Pope humorously tells us that these women are so obsessed with the fashionable life that even after their death, they turn into spirits and perpetuate their interest in the fashionable circles by supervising the living ladies:

“Think not, when woman’s transient breath is fled,

That all her vanities at once are dead:
Succeeding vanities she still regards,
And though she plays no more, o’erlooks the cards.”

Self conceit
These aristocratic ladies suffer from self-conceit and each one of them considers herself some heavenly creature. The dream in which Belinda hears the address of a spirit, Ariel, is just a form of her self-praise and self-conceit. ‘Fairest of mortals’ is, in fact, an epithet which Belinda chooses for herself. But when reality is revealed to her, it is too late. Ultimately, the fashionable women who look down upon the whole world end up dying friendless, isolated and lonely. Pope describes their pathetic condition in these ominous words:

“And she who scorns a man, must die a maid.”

Belinda [Link]
Alexander Pope has designed The Rape of the Lock as the representative works depicting Belinda as the model of the common fashionable ladies of his time. Belinda is the chief attraction and she becomes the heroine of it. She is the only leading character. Yet her screams and the flashes of lightening from her eyes are compared to those of an epic hero.
There are several aspects of the personality of Belinda as portrayed by Pope in The Rape of the Lock. At the very outset of the poem, we see her as an idle and late-rising aristocratic lady who possesses keen interest in domestic pets. Her idleness is established when we see her sleeping unto twelve. Besides, they felt interested in the love letters of their so-called beloved. When Belinda at last got up from bed after having been licked by Shock, her eyes first opened on a love-letter.
Therefore, she is full of vanities and loves gilded chariots and ombre. At the same time, she is ambitious to get married to peers and dukes or to other high officials. This is why she frequently visits the Hampton Court in the river Thames. She passes an aristocratic life and mixes with the Barons recklessly.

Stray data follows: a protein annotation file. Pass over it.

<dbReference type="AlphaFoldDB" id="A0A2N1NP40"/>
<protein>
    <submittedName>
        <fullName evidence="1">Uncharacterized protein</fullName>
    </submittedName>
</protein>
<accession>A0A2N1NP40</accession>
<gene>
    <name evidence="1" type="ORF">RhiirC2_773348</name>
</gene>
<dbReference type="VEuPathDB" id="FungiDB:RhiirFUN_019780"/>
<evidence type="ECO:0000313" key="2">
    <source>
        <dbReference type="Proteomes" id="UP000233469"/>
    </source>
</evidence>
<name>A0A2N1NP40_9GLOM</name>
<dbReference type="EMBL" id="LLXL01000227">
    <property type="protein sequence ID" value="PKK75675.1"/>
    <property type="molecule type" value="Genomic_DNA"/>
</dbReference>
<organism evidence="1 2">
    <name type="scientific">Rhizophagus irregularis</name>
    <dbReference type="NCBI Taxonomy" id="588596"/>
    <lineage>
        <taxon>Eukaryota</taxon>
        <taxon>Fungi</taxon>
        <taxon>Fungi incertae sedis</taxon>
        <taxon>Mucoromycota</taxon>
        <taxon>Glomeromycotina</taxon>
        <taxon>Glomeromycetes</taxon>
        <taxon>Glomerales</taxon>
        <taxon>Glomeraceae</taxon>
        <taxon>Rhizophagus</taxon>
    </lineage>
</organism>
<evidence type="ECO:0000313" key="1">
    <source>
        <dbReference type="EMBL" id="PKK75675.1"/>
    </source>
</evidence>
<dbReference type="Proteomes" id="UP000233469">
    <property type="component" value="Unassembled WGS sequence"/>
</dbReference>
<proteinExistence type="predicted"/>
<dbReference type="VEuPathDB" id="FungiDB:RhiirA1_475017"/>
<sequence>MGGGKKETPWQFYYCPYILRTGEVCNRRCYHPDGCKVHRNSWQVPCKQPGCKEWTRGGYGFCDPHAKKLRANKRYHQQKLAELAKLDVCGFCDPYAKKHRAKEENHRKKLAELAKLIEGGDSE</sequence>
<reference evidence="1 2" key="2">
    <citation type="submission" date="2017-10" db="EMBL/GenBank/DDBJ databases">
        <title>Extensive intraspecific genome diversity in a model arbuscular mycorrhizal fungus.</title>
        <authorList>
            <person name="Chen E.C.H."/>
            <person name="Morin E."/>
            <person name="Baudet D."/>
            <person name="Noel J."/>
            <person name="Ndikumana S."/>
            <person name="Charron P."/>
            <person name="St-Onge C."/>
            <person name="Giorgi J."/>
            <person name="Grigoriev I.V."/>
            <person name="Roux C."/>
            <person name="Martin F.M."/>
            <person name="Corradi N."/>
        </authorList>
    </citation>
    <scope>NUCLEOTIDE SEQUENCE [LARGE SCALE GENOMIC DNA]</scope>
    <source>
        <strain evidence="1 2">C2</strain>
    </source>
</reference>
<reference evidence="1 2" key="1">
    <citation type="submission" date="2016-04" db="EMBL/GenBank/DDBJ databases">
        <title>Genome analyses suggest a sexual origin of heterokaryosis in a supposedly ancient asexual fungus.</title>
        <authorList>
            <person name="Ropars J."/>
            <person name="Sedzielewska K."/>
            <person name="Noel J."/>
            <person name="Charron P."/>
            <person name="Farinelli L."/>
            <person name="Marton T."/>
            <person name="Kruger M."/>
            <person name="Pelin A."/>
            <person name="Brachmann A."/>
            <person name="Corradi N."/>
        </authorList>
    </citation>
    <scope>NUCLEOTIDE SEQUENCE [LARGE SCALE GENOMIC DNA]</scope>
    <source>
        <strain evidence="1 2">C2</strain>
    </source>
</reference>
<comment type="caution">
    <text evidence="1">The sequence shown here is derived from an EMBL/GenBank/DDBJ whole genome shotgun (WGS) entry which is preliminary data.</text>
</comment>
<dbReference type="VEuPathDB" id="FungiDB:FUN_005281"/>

Moreover, Belinda is the embodiment of the coquetry, the art, the artifice and the false pride. However, Ariel acquaints us with her flirtatious nature when exhorting his fellow spirits to remain vigilant. Ariel discovers surprisingly that in spite of all her pretence, she is amorously inclined towards a gallant.
Then, we get the picture of her shallow outlook about religious faiths and beliefs. She is a worshiper of beauty who prays to the goddess of beauty and offers all the items of cosmetics before her. She is a typical presentation of women’s excessive attention to self decoration and embellishment. She gathers all the fashionable items from all over the world-Indian glowing gems, Arabian perfumes, files of pins, puffs, powders, patches etc. In a satirical passage, Pope describes Belinda in a Confucius mood before her dressing table.

Here files of pains extend their shining rows,

Puffs, powders, patches, bibles, billet-doux.

Thus, assigned by her maid Betty, Belinda seeks to improve her bodily charms. However, she does not show any respect for the holly book, Bible.
Therefore, the moral bankruptcy of these ladies is further ridiculed when Thalestris points out the need for sacrificing everything, even chastity, for reputation. They consider that virtue might be lost, but not a good name.

To wind up we can say that The Rape of the Lock is a mockery of the manners of the tea-cup times of Queen Anne. Here, Pope seeks to throw light upon the fickle minded fashionable ladies of the 18th century England depicting Belinda as the representative character.